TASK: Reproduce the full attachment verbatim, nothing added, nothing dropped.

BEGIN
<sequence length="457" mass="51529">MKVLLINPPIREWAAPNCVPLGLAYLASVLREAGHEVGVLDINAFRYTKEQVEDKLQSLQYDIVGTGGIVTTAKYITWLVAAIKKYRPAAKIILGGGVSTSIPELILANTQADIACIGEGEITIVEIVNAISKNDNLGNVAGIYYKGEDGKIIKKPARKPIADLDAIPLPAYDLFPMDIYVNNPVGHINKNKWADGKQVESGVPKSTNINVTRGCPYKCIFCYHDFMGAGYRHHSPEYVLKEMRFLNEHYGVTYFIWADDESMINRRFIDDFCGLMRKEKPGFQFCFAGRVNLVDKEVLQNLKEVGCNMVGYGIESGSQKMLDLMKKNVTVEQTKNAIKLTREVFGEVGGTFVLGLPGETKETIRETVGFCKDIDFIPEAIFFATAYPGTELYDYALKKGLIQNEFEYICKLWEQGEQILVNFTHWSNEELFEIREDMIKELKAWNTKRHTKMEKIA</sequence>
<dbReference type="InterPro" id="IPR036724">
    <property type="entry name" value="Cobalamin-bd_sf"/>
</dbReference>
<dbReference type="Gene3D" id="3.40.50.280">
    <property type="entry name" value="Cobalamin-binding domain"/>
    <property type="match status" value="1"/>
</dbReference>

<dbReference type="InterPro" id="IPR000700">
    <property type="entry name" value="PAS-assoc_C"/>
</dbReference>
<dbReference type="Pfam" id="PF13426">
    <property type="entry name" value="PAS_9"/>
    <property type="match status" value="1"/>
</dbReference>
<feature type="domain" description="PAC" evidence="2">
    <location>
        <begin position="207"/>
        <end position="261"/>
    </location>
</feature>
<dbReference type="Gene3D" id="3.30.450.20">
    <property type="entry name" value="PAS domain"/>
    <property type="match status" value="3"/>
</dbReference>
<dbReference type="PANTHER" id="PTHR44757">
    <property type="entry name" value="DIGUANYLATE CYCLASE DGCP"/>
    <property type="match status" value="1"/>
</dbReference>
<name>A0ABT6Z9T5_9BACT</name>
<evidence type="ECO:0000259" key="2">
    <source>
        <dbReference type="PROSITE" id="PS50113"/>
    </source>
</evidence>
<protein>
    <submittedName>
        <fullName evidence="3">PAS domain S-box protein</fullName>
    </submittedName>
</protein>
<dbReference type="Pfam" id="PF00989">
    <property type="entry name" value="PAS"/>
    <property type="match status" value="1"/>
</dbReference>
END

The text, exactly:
<sequence length="457" mass="51529">MKVLLINPPIREWAAPNCVPLGLAYLASVLREAGHEVGVLDINAFRYTKEQVEDKLQSLQYDIVGTGGIVTTAKYITWLVAAIKKYRPAAKIILGGGVSTSIPELILANTQADIACIGEGEITIVEIVNAISKNDNLGNVAGIYYKGEDGKIIKKPARKPIADLDAIPLPAYDLFPMDIYVNNPVGHINKNKWADGKQVESGVPKSTNINVTRGCPYKCIFCYHDFMGAGYRHHSPEYVLKEMRFLNEHYGVTYFIWADDESMINRRFIDDFCGLMRKEKPGFQFCFAGRVNLVDKEVLQNLKEVGCNMVGYGIESGSQKMLDLMKKNVTVEQTKNAIKLTREVFGEVGGTFVLGLPGETKETIRETVGFCKDIDFIPEAIFFATAYPGTELYDYALKKGLIQNEFEYICKLWEQGEQILVNFTHWSNEELFEIREDMIKELKAWNTKRHTKMEKIA</sequence>
<dbReference type="InterPro" id="IPR036724">
    <property type="entry name" value="Cobalamin-bd_sf"/>
</dbReference>
<dbReference type="Gene3D" id="3.40.50.280">
    <property type="entry name" value="Cobalamin-binding domain"/>
    <property type="match status" value="1"/>
</dbReference>

<dbReference type="InterPro" id="IPR000700">
    <property type="entry name" value="PAS-assoc_C"/>
</dbReference>
<dbReference type="Pfam" id="PF13426">
    <property type="entry name" value="PAS_9"/>
    <property type="match status" value="1"/>
</dbReference>
<feature type="domain" description="PAC" evidence="2">
    <location>
        <begin position="207"/>
        <end position="261"/>
    </location>
</feature>
<dbReference type="Gene3D" id="3.30.450.20">
    <property type="entry name" value="PAS domain"/>
    <property type="match status" value="3"/>
</dbReference>
<dbReference type="PANTHER" id="PTHR44757">
    <property type="entry name" value="DIGUANYLATE CYCLASE DGCP"/>
    <property type="match status" value="1"/>
</dbReference>
<name>A0ABT6Z9T5_9BACT</name>
<evidence type="ECO:0000259" key="2">
    <source>
        <dbReference type="PROSITE" id="PS50113"/>
    </source>
</evidence>
<protein>
    <submittedName>
        <fullName evidence="3">PAS domain S-box protein</fullName>
    </submittedName>
</protein>
<dbReference type="Pfam" id="PF00989">
    <property type="entry name" value="PAS"/>
    <property type="match status" value="1"/>
</dbReference>